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Gov. Ned Lamont delivered his first budget address to the legislature on February 20, 2019.
Ryan Caron King / Connecticut Public Radio

Gov. Ned Lamont is out of the office.

“He’s been gone since Friday,” Max Reiss, his spokesman, said on Sunday. “His family takes a summer trip to Maine. Some years it’s been as long as a month that they go up there. This year he’s taking two weeks.”

Nicole Leonard / Connecticut Public Radio

Lisa Kwesell started getting emails and notices mailed to her home last year about her employer’s new wellness program, which was marketed as voluntary and an opportunity to help workers manage or improve their health.

She’d worked for Yale University as a part-time unionized employee for 14 years, and this was the first time she was being offered the opportunity to join a wellness program.

Yalines Herrera, 15, participated in the Summer Youth Employment Program last year, and is again participating this year.
David DesRoches / Connecticut Public Radio

Nearly 200 Hartford students will be spending the rest of their summer working, thanks to a paid internship program funded by the state and several nonprofits.

Yalines Herrera, 15, participated in the Summer Youth Employment Program last year. She said if she wasn't getting a job this summer, she’d probably spend her summer at home.

Jeffrey Smith / Flickr Creative Commons

This hour, we take a deep dive into the realities of modern-day motherhood. We talk with a sociologist who spent years in the field interviewing working moms. We also get a local perspective, and we want to hear from you. 

Amherst2005 / CreativeCommons.org

The idea of what a college education should be has changed over the years. This hour: what’s the value of a liberal arts degree in the twenty-first century?

We hear why tech giant Infosys has teamed up with Trinity College in Hartford to train and recruit new hires. Later, we learn how some colleges are bringing together the best parts of a liberal arts program with a focus on the skills needed in today’s workforce.    

By Amherst2005 (www.creativecommons.org)

The idea of what a college education should be has changed over the years. This hour: what’s the value of a liberal arts degree in the twenty-first century?

We hear why tech giant Infosys has teamed up with Trinity College in Hartford to train and recruit new hires. Later, we learn how some colleges are bringing together the best parts of a liberal arts program with a focus on the skills needed in today’s workforce.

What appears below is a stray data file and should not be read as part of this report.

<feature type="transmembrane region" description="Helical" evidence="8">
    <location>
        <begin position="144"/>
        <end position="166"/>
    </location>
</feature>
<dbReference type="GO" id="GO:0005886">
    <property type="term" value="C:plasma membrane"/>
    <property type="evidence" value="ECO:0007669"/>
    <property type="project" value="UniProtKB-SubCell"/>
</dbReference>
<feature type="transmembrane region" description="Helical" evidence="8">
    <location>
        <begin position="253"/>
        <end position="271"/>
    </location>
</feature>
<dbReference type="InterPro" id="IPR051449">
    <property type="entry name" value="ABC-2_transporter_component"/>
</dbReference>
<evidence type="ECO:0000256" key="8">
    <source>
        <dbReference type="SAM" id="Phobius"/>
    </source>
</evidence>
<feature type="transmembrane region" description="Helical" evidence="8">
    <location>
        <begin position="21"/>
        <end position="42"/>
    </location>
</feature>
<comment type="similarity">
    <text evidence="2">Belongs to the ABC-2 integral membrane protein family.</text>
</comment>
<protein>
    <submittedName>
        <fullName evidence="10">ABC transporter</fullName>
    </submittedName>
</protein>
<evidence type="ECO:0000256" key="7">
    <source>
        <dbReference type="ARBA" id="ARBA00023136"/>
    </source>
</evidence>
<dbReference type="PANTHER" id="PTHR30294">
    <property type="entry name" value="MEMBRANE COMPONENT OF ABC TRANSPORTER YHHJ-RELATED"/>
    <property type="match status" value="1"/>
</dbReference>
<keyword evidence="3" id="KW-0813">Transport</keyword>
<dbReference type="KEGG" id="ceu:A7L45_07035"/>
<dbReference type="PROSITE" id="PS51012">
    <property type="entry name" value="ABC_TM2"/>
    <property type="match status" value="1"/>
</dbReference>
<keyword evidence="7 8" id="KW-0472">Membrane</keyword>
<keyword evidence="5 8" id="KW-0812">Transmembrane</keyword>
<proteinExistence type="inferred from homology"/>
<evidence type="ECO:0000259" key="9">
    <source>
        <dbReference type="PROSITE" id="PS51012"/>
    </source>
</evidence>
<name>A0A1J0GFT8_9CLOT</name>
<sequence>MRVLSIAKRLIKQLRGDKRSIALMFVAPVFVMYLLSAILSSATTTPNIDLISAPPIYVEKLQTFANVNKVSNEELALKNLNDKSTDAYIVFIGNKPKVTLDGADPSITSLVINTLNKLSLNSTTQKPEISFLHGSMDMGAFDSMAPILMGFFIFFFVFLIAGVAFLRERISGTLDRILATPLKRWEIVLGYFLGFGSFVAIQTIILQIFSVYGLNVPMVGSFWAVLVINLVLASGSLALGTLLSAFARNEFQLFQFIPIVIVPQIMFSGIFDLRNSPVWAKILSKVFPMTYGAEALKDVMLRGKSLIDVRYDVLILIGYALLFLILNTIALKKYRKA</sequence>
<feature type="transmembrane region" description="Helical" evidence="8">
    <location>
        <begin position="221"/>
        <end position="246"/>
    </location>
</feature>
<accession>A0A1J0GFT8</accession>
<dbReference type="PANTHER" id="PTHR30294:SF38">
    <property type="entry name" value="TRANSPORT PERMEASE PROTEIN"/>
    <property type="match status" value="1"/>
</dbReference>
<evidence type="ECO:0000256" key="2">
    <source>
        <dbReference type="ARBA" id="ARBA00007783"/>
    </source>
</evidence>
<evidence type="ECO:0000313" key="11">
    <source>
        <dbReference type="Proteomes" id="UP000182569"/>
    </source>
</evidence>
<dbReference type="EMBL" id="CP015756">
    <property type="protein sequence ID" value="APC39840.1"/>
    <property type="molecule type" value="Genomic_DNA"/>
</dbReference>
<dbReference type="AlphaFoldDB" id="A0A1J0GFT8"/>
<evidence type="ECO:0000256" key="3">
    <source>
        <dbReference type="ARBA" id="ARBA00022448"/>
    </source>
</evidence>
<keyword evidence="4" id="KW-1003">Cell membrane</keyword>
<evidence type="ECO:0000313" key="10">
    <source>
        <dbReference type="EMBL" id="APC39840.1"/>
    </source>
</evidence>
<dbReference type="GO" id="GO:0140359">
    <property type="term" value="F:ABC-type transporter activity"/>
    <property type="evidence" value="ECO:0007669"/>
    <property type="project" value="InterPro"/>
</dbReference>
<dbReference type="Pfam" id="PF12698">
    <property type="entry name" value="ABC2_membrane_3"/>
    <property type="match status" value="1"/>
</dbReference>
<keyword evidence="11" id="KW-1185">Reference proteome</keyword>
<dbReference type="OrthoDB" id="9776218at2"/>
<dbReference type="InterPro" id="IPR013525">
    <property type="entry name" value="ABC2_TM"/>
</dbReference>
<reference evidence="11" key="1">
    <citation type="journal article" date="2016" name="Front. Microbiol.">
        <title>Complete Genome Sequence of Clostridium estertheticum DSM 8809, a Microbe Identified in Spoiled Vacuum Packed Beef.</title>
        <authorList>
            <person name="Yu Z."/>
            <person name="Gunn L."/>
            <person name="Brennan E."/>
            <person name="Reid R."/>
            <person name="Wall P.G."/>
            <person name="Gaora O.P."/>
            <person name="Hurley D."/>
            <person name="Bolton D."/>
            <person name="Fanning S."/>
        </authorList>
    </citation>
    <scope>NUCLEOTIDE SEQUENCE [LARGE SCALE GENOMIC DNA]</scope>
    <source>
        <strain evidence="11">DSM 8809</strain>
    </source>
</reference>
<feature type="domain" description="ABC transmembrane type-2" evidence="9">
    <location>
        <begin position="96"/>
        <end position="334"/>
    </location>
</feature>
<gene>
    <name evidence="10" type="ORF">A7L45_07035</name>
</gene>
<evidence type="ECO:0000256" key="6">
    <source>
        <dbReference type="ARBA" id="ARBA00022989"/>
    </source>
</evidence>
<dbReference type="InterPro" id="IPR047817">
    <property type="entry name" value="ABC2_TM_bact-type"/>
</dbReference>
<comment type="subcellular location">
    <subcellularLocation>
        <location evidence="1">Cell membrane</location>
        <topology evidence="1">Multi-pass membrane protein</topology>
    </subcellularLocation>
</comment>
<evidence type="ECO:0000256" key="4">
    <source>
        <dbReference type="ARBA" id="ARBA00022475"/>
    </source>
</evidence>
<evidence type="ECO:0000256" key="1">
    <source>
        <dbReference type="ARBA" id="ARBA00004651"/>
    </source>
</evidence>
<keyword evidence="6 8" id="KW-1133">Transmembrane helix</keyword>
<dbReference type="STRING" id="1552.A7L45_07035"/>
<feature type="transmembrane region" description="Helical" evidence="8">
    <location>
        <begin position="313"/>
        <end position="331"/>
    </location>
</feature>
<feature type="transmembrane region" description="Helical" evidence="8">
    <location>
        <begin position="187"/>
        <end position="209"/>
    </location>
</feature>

U.S. Labor Secretary Alexander Acosta led a roundtable discussion on the Eastern Connecticut Manufacturing Pipeline Initiative in Montville on Tuesday, April 16. The pipeline is funded by Acosta's department through a local board.
Frankie Graziano / Connecticut Public Radio

The United States Department of Labor Secretary was in Connecticut on Tuesday, April 16 to see for himself efforts to reskill the state’s manufacturing workforce.

Emily Wescott stocks the shelves at Noel's Market in Colchester. Wescott was called in Monday April 15, 2019 to deal with an increase in shoppers that her manager says directly correlates to the Stop & Shop union strike.
Frankie Graziano / Connecticut Public Radio

With one local grocery chain dealing with a union strike, other stores are enjoying a bit of a boost as customers go grocery shopping somewhere else.

Frankie Graziano / Connecticut Public Radio

Grocery chain Stop & Shop said on Friday, April 12 that a majority of its Connecticut stores are still open even though union workers have gone on strike.

Nicole Leonard / Connecticut Public Radio

Workers clustered together at the two entrances to the Stop & Shop store in East Hartford, holding signs in the air and chanting, "Better contract, better lives. Better contract, better lives!"

The store's employees were among unionized workers at Stop & Shop stores across Connecticut, Massachusetts and Rhode Island who walked off the job Thursday, after weeks of tense contract negotiations with the supermarket chain that have so far failed to yield a new contract.

Betsy Kaplan

Women scientists and inventors have been making ground-breaking discoveries since Agnodike pretended to be a man in order to become the first female anatomist in ancient Greece. Yet, women's scientific contributions have historically been hidden in the footnotes of the work men claimed as their own. 

A Hartford Distributors building is seen behind a yellow police tape, in Manchester, Conn., Thursday, Aug. 5, 2010. Eight people were killed Tuesday when Omar Thornton opened fire after a disciplinary hearing at the beer distributorship in Manchester.
Steven Senne / Associated Press

According to a new study, there's been a rise in the number of fatal workplace shootings that are unrelated to robberies. Workplace shootings aren't uncommon, but they don't always make headlines unless multiple people are killed. 

Jeffrey Smith / Creative Commons

Listen live on Monday at 9:00 am.

job while also raising a family.

This hour, we take a deep dive into the realities of modern-day motherhood. We talk with a sociologist who spent years in the field interviewing working moms. We also get a local perspective, and we want to hear from you. 

Sarah Locke, of New Haven, identifies as queer and is on the steering committee at CT Equality. Locke said she supports a paid family medical leave bill, but hopes it's inclusive and considers people in the LGBTQ community when defining "family."
Nicole Leonard / Connecticut Public Radio

Sarah Locke got excited when she heard that Connecticut lawmakers are trying to bring paid family medical leave to her home state, but then it gave her pause.

Image of twenty dollar bills
Martin Vorel / Libreshot

Progressive lawmakers around the country have been rallying behind a call for a $15 minimum wage, and Connecticut Governor Ned Lamont has joined their ranks.